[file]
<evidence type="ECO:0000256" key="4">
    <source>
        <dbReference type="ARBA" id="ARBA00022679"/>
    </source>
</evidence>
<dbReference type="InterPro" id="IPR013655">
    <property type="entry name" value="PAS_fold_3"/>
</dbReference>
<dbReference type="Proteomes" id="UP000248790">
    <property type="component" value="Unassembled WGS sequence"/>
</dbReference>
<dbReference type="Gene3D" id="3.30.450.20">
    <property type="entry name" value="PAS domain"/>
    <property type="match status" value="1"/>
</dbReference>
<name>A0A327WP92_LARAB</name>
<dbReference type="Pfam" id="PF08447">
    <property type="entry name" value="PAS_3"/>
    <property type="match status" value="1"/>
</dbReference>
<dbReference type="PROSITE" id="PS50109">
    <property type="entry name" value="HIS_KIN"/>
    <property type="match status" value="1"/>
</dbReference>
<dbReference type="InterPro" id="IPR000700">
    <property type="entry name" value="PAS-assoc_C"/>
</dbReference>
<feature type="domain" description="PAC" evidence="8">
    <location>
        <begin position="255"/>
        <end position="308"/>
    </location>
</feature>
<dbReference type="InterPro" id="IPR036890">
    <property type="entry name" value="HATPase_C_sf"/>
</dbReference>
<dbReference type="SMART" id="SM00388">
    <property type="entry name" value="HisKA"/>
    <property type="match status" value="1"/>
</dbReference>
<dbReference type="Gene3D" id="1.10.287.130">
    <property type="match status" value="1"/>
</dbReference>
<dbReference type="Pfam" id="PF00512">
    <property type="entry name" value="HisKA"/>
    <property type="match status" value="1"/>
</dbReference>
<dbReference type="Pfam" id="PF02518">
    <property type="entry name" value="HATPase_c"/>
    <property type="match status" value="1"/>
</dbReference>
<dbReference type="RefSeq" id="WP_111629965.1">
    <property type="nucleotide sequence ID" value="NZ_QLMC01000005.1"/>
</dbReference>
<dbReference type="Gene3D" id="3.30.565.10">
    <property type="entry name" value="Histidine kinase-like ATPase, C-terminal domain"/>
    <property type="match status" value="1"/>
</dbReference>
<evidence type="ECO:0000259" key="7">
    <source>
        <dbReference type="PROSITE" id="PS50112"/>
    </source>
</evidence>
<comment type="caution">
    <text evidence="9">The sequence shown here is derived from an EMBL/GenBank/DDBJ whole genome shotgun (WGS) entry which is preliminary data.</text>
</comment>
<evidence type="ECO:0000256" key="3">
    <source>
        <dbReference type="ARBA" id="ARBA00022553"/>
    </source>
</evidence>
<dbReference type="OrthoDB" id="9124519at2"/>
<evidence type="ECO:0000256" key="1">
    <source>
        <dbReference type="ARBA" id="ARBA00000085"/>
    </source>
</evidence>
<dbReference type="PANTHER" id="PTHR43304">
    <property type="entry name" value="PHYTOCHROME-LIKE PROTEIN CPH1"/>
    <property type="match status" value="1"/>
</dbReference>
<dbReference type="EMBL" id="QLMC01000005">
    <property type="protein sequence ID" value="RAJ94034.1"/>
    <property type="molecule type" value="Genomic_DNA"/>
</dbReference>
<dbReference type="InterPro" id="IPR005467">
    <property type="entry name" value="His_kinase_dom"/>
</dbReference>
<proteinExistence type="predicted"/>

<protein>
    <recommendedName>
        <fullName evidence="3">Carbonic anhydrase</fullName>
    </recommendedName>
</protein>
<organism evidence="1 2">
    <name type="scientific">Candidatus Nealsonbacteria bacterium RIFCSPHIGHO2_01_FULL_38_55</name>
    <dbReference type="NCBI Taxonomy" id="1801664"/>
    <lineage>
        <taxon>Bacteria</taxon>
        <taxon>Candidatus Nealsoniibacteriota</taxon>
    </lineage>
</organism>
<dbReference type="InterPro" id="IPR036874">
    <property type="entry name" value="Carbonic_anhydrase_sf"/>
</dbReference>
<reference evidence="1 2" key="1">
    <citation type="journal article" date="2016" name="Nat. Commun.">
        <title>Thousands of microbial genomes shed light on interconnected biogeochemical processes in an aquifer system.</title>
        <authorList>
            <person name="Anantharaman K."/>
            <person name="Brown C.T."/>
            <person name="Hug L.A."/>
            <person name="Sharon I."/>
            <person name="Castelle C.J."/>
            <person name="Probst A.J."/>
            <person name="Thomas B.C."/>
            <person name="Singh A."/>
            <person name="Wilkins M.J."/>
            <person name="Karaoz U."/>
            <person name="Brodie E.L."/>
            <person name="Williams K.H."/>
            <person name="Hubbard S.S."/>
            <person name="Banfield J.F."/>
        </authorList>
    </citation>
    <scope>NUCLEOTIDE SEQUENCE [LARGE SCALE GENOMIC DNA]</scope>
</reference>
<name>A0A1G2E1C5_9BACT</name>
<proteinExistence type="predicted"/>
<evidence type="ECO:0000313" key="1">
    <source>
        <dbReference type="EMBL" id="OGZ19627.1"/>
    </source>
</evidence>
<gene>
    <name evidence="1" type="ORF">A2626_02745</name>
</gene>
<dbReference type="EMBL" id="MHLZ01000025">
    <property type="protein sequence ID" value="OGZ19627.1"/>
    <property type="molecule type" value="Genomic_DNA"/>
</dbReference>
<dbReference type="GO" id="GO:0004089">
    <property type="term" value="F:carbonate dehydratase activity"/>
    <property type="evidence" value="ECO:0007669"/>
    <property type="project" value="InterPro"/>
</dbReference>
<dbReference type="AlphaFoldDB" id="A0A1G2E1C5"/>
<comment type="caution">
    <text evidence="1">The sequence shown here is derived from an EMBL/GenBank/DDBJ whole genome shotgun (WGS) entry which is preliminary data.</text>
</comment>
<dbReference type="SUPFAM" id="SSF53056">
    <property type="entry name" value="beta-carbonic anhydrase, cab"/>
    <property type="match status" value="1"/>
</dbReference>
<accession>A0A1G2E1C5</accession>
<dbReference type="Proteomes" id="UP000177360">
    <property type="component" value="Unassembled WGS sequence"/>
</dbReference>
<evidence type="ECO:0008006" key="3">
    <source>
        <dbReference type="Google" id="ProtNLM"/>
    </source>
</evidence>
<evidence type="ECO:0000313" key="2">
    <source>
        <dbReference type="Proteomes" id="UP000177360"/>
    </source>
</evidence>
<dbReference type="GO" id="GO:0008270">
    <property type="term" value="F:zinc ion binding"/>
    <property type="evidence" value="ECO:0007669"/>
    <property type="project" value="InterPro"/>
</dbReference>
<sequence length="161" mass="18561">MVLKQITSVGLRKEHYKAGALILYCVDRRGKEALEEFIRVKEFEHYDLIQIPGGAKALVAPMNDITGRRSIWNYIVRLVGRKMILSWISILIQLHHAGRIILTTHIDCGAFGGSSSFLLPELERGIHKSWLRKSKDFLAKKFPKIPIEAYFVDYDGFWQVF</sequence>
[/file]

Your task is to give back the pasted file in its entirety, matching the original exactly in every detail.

<evidence type="ECO:0000256" key="4">
    <source>
        <dbReference type="ARBA" id="ARBA00022679"/>
    </source>
</evidence>
<dbReference type="InterPro" id="IPR013655">
    <property type="entry name" value="PAS_fold_3"/>
</dbReference>
<dbReference type="Proteomes" id="UP000248790">
    <property type="component" value="Unassembled WGS sequence"/>
</dbReference>
<dbReference type="Gene3D" id="3.30.450.20">
    <property type="entry name" value="PAS domain"/>
    <property type="match status" value="1"/>
</dbReference>
<name>A0A327WP92_LARAB</name>
<dbReference type="Pfam" id="PF08447">
    <property type="entry name" value="PAS_3"/>
    <property type="match status" value="1"/>
</dbReference>
<dbReference type="PROSITE" id="PS50109">
    <property type="entry name" value="HIS_KIN"/>
    <property type="match status" value="1"/>
</dbReference>
<dbReference type="InterPro" id="IPR000700">
    <property type="entry name" value="PAS-assoc_C"/>
</dbReference>
<feature type="domain" description="PAC" evidence="8">
    <location>
        <begin position="255"/>
        <end position="308"/>
    </location>
</feature>
<dbReference type="InterPro" id="IPR036890">
    <property type="entry name" value="HATPase_C_sf"/>
</dbReference>
<dbReference type="SMART" id="SM00388">
    <property type="entry name" value="HisKA"/>
    <property type="match status" value="1"/>
</dbReference>
<dbReference type="Gene3D" id="1.10.287.130">
    <property type="match status" value="1"/>
</dbReference>
<dbReference type="Pfam" id="PF00512">
    <property type="entry name" value="HisKA"/>
    <property type="match status" value="1"/>
</dbReference>
<dbReference type="Pfam" id="PF02518">
    <property type="entry name" value="HATPase_c"/>
    <property type="match status" value="1"/>
</dbReference>
<dbReference type="RefSeq" id="WP_111629965.1">
    <property type="nucleotide sequence ID" value="NZ_QLMC01000005.1"/>
</dbReference>
<dbReference type="Gene3D" id="3.30.565.10">
    <property type="entry name" value="Histidine kinase-like ATPase, C-terminal domain"/>
    <property type="match status" value="1"/>
</dbReference>
<evidence type="ECO:0000259" key="7">
    <source>
        <dbReference type="PROSITE" id="PS50112"/>
    </source>
</evidence>
<comment type="caution">
    <text evidence="9">The sequence shown here is derived from an EMBL/GenBank/DDBJ whole genome shotgun (WGS) entry which is preliminary data.</text>
</comment>
<evidence type="ECO:0000256" key="3">
    <source>
        <dbReference type="ARBA" id="ARBA00022553"/>
    </source>
</evidence>
<dbReference type="OrthoDB" id="9124519at2"/>
<evidence type="ECO:0000256" key="1">
    <source>
        <dbReference type="ARBA" id="ARBA00000085"/>
    </source>
</evidence>
<dbReference type="PANTHER" id="PTHR43304">
    <property type="entry name" value="PHYTOCHROME-LIKE PROTEIN CPH1"/>
    <property type="match status" value="1"/>
</dbReference>
<dbReference type="EMBL" id="QLMC01000005">
    <property type="protein sequence ID" value="RAJ94034.1"/>
    <property type="molecule type" value="Genomic_DNA"/>
</dbReference>
<dbReference type="InterPro" id="IPR005467">
    <property type="entry name" value="His_kinase_dom"/>
</dbReference>
<proteinExistence type="predicted"/>

<protein>
    <recommendedName>
        <fullName evidence="3">Carbonic anhydrase</fullName>
    </recommendedName>
</protein>
<organism evidence="1 2">
    <name type="scientific">Candidatus Nealsonbacteria bacterium RIFCSPHIGHO2_01_FULL_38_55</name>
    <dbReference type="NCBI Taxonomy" id="1801664"/>
    <lineage>
        <taxon>Bacteria</taxon>
        <taxon>Candidatus Nealsoniibacteriota</taxon>
    </lineage>
</organism>
<dbReference type="InterPro" id="IPR036874">
    <property type="entry name" value="Carbonic_anhydrase_sf"/>
</dbReference>
<reference evidence="1 2" key="1">
    <citation type="journal article" date="2016" name="Nat. Commun.">
        <title>Thousands of microbial genomes shed light on interconnected biogeochemical processes in an aquifer system.</title>
        <authorList>
            <person name="Anantharaman K."/>
            <person name="Brown C.T."/>
            <person name="Hug L.A."/>
            <person name="Sharon I."/>
            <person name="Castelle C.J."/>
            <person name="Probst A.J."/>
            <person name="Thomas B.C."/>
            <person name="Singh A."/>
            <person name="Wilkins M.J."/>
            <person name="Karaoz U."/>
            <person name="Brodie E.L."/>
            <person name="Williams K.H."/>
            <person name="Hubbard S.S."/>
            <person name="Banfield J.F."/>
        </authorList>
    </citation>
    <scope>NUCLEOTIDE SEQUENCE [LARGE SCALE GENOMIC DNA]</scope>
</reference>
<name>A0A1G2E1C5_9BACT</name>
<proteinExistence type="predicted"/>
<evidence type="ECO:0000313" key="1">
    <source>
        <dbReference type="EMBL" id="OGZ19627.1"/>
    </source>
</evidence>
<gene>
    <name evidence="1" type="ORF">A2626_02745</name>
</gene>
<dbReference type="EMBL" id="MHLZ01000025">
    <property type="protein sequence ID" value="OGZ19627.1"/>
    <property type="molecule type" value="Genomic_DNA"/>
</dbReference>
<dbReference type="GO" id="GO:0004089">
    <property type="term" value="F:carbonate dehydratase activity"/>
    <property type="evidence" value="ECO:0007669"/>
    <property type="project" value="InterPro"/>
</dbReference>
<dbReference type="AlphaFoldDB" id="A0A1G2E1C5"/>
<comment type="caution">
    <text evidence="1">The sequence shown here is derived from an EMBL/GenBank/DDBJ whole genome shotgun (WGS) entry which is preliminary data.</text>
</comment>
<dbReference type="SUPFAM" id="SSF53056">
    <property type="entry name" value="beta-carbonic anhydrase, cab"/>
    <property type="match status" value="1"/>
</dbReference>
<accession>A0A1G2E1C5</accession>
<dbReference type="Proteomes" id="UP000177360">
    <property type="component" value="Unassembled WGS sequence"/>
</dbReference>
<evidence type="ECO:0008006" key="3">
    <source>
        <dbReference type="Google" id="ProtNLM"/>
    </source>
</evidence>
<evidence type="ECO:0000313" key="2">
    <source>
        <dbReference type="Proteomes" id="UP000177360"/>
    </source>
</evidence>
<dbReference type="GO" id="GO:0008270">
    <property type="term" value="F:zinc ion binding"/>
    <property type="evidence" value="ECO:0007669"/>
    <property type="project" value="InterPro"/>
</dbReference>
<sequence length="161" mass="18561">MVLKQITSVGLRKEHYKAGALILYCVDRRGKEALEEFIRVKEFEHYDLIQIPGGAKALVAPMNDITGRRSIWNYIVRLVGRKMILSWISILIQLHHAGRIILTTHIDCGAFGGSSSFLLPELERGIHKSWLRKSKDFLAKKFPKIPIEAYFVDYDGFWQVF</sequence>